You know how in football or golf, someone with a surplus of “feel” is considered to have soft hands? The phrase refers to a person’s ability to smoothly absorb the pressure of impact through impeccable timing and dexterity. The same principle applies to the feet (really more like knees and ankles) of surfers.

Soft feet enable a smooth compression of the knees and ankles, so that landings are less abruptly impactful. A couple guys who retain this flexible quality are Yago Dora and John Florence. Meanwhile, Gabby’s rigidity would be considered disadvantageous in landing colossal punts, yet he manages to make them time and time again.

So then how does he do it? Commitment and recovery.

Gab’s courage when approaching large sections is genuinely disconcerting. Remember his massive backside rotation in France a few years ago? That’s a section most CT surfers would float warily, if not avoid it altogether. But then there’s Gab, who decided to throw knees, ankles, and caution to the doldrums, only to magically ride out on his feet. Great timing combined with one-hundred percent commitment is what keeps Medina over his board and allows him to stick these hellbent rotations. But not all airs are stuck so cleanly.

That’s where recovery comes into play. Next to Slater and John, Gabs is the best at pulling it back under him. This seems contradictory to the Jordy piece, where I sated that non-knocked-knees provide insufficient leverage for resurrection; what that idea fails to recognize is that Gab is a freak of nature. His ability to recover can be partially attributed to impeccable physical conditioning, but believe it or not, much of the recovery process is mental, and Gabby’s drive to win has him doing Superman shit. You know those stories of people who lift cars off of loved ones? Medina’s doing that with his abs.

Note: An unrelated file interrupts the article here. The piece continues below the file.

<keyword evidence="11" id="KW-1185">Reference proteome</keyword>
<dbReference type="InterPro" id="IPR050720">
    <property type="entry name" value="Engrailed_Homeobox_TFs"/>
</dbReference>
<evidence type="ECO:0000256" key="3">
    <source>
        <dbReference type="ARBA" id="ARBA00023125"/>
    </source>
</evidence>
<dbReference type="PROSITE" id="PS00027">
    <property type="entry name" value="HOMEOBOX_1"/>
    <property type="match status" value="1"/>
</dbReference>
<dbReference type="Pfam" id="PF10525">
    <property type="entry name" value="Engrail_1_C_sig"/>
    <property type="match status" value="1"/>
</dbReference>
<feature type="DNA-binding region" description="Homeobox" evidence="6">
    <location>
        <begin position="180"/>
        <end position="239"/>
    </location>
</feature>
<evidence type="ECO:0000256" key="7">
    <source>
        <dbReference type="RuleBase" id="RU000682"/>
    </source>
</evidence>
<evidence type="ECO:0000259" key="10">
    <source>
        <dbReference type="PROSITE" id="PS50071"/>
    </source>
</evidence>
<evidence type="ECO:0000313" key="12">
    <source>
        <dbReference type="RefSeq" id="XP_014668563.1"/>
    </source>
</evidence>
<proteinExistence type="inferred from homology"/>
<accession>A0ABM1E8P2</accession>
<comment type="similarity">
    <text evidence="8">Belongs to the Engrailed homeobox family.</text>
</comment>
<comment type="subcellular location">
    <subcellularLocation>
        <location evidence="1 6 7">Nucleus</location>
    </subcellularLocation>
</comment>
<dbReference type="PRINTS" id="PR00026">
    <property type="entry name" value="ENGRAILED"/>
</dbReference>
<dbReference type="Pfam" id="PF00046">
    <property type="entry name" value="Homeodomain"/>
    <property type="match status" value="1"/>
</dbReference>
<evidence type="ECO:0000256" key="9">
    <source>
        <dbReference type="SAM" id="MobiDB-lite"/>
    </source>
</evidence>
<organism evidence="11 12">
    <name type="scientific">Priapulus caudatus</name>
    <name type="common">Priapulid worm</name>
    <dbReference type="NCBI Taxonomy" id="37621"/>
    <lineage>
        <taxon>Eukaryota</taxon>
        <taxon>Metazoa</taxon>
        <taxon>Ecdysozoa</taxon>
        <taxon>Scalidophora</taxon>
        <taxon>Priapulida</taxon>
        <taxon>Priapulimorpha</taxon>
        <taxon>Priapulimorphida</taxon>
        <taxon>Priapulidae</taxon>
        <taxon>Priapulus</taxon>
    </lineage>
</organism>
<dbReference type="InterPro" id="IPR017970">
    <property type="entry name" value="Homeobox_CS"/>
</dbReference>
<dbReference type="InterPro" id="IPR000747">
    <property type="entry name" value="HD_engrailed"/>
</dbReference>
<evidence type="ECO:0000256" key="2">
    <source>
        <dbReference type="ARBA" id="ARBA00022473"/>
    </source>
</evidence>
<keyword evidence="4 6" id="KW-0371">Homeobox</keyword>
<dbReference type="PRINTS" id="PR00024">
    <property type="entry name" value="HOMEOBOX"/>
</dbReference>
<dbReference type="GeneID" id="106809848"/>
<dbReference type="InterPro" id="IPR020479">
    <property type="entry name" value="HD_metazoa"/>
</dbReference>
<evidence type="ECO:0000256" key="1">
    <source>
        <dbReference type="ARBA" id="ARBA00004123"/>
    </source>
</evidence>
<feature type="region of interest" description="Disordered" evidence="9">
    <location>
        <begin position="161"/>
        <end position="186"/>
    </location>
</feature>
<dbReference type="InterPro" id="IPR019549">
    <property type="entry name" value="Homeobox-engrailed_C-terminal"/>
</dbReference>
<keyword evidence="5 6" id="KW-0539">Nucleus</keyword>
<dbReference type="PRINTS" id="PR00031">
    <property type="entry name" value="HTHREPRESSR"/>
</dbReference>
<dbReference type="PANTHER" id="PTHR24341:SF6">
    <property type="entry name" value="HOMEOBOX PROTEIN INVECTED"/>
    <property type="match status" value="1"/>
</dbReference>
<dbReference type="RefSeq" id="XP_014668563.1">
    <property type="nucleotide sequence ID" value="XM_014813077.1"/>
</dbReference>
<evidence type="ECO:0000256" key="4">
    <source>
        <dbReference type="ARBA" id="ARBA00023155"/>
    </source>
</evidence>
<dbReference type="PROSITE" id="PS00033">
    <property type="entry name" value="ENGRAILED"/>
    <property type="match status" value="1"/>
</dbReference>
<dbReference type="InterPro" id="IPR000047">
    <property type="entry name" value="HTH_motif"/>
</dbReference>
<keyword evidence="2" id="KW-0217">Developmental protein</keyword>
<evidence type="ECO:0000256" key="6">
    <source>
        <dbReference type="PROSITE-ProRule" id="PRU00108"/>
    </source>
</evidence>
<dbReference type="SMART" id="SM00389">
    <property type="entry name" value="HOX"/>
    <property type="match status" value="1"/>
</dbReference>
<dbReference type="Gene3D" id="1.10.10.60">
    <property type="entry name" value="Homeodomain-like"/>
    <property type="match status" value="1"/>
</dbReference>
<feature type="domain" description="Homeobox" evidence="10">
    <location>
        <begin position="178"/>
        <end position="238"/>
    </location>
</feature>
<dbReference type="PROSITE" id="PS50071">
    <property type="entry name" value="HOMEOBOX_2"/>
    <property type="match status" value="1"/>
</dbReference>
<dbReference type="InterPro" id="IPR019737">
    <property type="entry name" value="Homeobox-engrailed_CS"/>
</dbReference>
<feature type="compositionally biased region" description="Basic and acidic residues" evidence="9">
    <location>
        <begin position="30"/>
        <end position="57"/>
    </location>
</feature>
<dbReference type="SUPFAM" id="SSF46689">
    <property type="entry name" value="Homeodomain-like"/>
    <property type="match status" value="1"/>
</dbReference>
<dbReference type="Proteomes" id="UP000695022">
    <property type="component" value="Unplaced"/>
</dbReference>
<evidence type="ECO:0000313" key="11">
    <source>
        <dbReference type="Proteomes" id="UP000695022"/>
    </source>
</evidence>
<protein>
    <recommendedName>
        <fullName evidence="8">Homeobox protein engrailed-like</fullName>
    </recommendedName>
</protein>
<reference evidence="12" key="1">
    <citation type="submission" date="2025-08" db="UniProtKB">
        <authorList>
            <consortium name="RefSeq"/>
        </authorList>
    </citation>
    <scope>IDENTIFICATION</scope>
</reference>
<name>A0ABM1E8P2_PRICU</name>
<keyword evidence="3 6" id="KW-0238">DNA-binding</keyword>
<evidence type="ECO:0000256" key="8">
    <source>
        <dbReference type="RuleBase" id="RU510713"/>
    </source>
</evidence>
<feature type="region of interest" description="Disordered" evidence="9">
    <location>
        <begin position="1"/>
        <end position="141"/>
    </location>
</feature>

Long story short, Gab lands huge airs because of his natural ability and mental fortitude — not superior technique.

Tube riding

Gabriel is one of the best forehand tube-riders in the world, mostly because of strength and positioning. When in the tube, Gab rides forward on his board — a technique that allows the rider to gain or lose speed with ease, hold a line with great efficiency, and remain evenly balanced throughout the ride. He accompanies this positioning with a flat-footed approach, which is a structurally superior technique to the drop-kneed, cocked-foot stance of most RVCA riders. When you combine a solid base with efficient positioning and sprinkle in a couple thunder thighs, foamballs no longer seem so treacherous.

But backside tube-riding is a completely different animal, and for me, Gab has some work to do in this area. Medina’s pigdog consists of a firmly planted front foot and a completely flattened back leg. There’s no space whatsoever between his back knee and front foot, making him unable to effectively pump or stall. A small stance also limits your balance, by the simple principle that the closer your feet are, the easier you are to knock over. If I was Gabby, I’d start watching videos of John at Pipe to learn how to properly utilize the legs and body in a backside pit. Then again, they don’t surf many right barrels on Tour, so he probably doesn’t care.